Author(s): Victor Hugo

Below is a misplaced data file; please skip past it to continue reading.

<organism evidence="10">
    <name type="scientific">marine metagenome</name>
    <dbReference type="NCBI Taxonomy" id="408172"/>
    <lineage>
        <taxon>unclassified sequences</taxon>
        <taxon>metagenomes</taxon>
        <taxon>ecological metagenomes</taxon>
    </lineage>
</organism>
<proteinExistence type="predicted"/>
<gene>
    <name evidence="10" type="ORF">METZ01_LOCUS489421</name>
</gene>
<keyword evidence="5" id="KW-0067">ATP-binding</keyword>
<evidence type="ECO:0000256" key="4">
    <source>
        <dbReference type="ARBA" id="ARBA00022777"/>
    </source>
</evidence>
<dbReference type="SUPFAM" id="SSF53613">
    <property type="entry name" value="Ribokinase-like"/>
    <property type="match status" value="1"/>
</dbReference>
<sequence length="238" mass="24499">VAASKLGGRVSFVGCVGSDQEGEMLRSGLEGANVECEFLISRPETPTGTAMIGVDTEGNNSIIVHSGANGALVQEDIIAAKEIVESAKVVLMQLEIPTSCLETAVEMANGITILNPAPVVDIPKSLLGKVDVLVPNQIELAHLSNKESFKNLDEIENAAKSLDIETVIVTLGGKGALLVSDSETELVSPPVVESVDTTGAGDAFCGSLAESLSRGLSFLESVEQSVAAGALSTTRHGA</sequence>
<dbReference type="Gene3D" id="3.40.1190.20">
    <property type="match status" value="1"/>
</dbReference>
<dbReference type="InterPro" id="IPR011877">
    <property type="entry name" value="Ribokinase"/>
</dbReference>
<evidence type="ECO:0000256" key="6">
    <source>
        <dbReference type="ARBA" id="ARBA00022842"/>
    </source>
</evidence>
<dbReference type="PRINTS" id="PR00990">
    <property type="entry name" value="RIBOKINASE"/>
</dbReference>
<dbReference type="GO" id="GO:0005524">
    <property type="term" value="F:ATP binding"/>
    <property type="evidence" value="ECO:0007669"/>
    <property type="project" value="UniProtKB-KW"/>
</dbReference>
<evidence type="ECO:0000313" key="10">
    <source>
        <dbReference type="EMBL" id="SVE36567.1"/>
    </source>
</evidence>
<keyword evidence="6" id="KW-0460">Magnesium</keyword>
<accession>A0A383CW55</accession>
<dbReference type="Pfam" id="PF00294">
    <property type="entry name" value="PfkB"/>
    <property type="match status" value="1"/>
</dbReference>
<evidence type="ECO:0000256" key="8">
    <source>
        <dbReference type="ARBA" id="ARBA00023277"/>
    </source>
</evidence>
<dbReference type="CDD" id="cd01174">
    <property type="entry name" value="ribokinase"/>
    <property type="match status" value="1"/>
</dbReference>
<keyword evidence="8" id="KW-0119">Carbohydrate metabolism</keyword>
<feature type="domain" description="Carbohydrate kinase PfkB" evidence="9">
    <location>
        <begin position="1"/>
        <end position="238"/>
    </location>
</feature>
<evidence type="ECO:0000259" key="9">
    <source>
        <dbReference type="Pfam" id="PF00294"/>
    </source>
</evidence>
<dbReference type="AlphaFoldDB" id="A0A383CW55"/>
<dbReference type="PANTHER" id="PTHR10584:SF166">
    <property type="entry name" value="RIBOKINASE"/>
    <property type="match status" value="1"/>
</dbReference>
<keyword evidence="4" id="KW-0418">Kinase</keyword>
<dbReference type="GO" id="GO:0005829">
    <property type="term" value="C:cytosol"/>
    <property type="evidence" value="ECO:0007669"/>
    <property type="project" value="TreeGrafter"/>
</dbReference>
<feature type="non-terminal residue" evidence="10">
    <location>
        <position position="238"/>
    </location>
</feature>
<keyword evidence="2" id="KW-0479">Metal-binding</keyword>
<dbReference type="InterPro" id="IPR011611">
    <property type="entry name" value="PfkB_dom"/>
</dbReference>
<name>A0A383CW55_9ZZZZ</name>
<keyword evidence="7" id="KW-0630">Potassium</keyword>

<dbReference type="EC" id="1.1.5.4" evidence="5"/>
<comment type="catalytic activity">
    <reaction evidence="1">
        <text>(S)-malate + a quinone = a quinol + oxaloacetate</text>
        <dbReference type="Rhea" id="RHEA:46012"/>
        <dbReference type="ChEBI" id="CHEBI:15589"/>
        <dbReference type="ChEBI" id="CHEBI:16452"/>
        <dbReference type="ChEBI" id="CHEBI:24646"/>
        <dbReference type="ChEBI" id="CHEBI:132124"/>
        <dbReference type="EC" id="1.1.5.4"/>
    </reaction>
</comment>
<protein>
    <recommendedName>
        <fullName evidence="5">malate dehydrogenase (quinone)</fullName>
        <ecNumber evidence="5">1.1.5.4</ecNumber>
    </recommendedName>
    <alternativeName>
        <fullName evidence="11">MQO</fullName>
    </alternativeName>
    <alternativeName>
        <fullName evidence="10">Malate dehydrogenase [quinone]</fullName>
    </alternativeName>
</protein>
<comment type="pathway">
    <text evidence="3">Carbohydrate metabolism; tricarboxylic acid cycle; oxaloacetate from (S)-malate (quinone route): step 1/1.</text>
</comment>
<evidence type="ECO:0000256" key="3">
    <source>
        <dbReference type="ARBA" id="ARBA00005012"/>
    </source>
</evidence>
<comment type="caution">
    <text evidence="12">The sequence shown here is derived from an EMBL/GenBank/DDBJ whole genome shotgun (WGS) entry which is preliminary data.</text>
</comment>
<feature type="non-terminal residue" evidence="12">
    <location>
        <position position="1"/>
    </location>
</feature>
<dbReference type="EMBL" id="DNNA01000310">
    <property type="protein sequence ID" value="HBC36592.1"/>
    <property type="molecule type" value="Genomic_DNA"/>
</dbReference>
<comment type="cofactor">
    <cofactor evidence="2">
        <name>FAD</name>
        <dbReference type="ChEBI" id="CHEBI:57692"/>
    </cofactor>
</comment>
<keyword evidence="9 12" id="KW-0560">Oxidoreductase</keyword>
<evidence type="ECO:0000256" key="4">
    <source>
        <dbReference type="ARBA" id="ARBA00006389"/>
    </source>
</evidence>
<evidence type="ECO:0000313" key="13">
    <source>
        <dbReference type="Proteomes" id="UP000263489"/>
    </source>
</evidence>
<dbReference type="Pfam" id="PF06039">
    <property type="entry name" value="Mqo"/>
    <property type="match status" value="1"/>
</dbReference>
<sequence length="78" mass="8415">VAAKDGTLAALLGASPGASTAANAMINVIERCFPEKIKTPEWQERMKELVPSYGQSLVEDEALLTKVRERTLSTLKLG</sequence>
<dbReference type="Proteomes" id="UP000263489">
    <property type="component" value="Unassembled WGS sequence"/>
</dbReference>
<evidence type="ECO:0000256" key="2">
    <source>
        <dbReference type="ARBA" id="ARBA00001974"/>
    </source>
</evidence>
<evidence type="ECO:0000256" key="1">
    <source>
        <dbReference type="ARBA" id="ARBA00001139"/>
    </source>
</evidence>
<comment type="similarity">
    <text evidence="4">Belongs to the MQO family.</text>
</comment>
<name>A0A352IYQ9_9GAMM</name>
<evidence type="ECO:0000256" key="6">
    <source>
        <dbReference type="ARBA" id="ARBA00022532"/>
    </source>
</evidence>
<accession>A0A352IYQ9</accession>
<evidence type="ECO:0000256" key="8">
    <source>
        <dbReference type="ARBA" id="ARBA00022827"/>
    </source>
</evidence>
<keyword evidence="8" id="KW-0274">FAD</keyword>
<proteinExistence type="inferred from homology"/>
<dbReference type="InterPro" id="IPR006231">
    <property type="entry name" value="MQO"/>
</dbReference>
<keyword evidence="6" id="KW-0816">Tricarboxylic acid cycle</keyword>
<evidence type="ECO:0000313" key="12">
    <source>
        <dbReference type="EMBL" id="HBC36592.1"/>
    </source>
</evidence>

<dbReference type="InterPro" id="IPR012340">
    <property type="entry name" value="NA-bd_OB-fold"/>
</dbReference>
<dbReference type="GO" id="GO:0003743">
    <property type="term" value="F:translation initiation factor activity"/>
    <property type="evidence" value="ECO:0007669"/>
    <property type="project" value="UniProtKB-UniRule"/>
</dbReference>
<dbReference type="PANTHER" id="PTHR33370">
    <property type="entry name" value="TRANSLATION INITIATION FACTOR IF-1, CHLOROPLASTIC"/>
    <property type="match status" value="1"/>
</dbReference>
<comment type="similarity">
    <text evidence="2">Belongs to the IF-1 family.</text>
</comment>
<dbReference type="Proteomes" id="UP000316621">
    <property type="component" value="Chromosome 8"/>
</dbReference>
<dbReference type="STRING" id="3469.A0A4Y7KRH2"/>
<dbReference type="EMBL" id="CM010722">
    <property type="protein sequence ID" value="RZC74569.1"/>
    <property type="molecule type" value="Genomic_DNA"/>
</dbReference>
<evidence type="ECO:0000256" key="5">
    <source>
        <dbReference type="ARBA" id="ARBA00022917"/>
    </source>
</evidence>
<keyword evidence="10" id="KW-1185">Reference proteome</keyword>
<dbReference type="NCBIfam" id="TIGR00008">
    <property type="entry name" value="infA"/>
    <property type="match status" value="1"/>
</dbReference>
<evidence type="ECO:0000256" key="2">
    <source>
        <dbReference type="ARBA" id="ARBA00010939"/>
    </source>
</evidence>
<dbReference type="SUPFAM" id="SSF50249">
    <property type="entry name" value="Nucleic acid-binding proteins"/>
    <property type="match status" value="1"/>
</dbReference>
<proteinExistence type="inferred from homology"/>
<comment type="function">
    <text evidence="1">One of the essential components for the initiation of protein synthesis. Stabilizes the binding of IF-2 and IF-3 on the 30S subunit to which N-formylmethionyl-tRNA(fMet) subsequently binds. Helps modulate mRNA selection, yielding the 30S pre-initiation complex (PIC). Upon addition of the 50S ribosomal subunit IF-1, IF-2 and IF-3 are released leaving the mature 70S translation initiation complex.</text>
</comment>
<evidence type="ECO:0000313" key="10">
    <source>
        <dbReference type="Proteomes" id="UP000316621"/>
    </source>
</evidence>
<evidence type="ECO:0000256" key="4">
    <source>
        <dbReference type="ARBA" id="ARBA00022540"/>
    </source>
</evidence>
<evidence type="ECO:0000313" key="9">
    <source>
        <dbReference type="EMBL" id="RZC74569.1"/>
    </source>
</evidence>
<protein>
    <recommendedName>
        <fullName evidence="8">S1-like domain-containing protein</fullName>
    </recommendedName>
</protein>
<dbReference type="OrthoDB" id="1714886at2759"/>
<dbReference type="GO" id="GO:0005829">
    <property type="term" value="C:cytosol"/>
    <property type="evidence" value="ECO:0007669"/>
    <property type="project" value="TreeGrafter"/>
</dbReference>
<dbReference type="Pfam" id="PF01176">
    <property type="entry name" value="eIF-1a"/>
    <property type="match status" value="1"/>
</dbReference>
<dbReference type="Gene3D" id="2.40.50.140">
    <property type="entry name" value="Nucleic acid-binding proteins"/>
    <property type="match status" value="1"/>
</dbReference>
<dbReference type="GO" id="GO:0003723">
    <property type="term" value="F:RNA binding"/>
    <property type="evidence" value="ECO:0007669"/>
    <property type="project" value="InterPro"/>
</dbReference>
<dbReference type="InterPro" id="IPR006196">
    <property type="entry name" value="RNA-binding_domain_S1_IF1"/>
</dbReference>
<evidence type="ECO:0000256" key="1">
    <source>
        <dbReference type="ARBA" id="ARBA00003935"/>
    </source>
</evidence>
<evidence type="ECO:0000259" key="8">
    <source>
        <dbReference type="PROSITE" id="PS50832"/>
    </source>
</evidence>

In a small island community a young reclusive fisherman falls dangerously in love with a beautiful local girl. Her uncle, himself an intrepid seaman, owns a paddle-steamer which plies its trade to and from St Malo on the coast of Brittany. The vessel is wrecked on a remote reef in suspicious circumstances and our fisherman sets out alone to salvage the all important machinery, the steam engine itself. If he succeeds he will return home to the promised hand of the girl he daren't even talk to. Victor Hugo lived in Guernsey from 1855-70 during the reign of Napoleon the third as a political exile. He was in his early fifties. Thanks to a recent huge publishing success he was able to buy a large house overlooking the main town of St Peter Port. This would be a refuge for Hugo and his family and he set about styling the house according to his imaginative, perhaps eccentric, taste. His personal domain took the form of a glass conservatory atop the three story house which he called 'the look-out'. From here he could gaze down onto the busy little port, across to the neighbouring islands, and on clear days see the coast of Normandy, his beloved France, some 30 nautical miles to the east. It was in this crystal studio that Hugo, pacing back and forth in all weathers, wrote poetry, political treatises and novels including 'Les Miserables' and 'The Toilers of the Sea'. I too lived in Guernsey a full century later (1955-70) and so when I eventually read 'The Toilers of the Sea' many years later, and by then living in Australia 'far from home', it wasn't hard for me to fall in love with the story as it unfolded so vividly in my mind's eye. Hugo spoke directly to my own experiences of Guernsey life, its inhabitants and the special character of what he calls the 'Norman Archipelago'. As a lad I had been lucky enough to sail around the island's rocky coast and beyond, to the coast of Brittany, St Malo in particular, where the great adventure of the novel plays out. This abridged version of 'The Toilers of the Sea' is about half the length of Hugo's published text but the narrative, the 'ripping yarn', is intact. I set about reducing the novel so that I could record it as an Audio Book and then decided to take the extra step of publishing this adaptation in the printed form which you have in your hand. Hugo is an expansive writer and his huge audience of the time were hungry to read his asides on science, history, meteorology or philosophy. The full novel is a cornucopia of diversions and speculations, of unrestrained examinations of storms, superstition, demographics, psychology, inventions and much, much more. Hugo was clearly a voracious reader with an inquiring mind and he loved to share his knowledge and his opinions. This richness remains in this edition but much of it I have stripped away in the interests of 'telling the story' in a way which I hope will be easier for a contemporary audience to enjoy.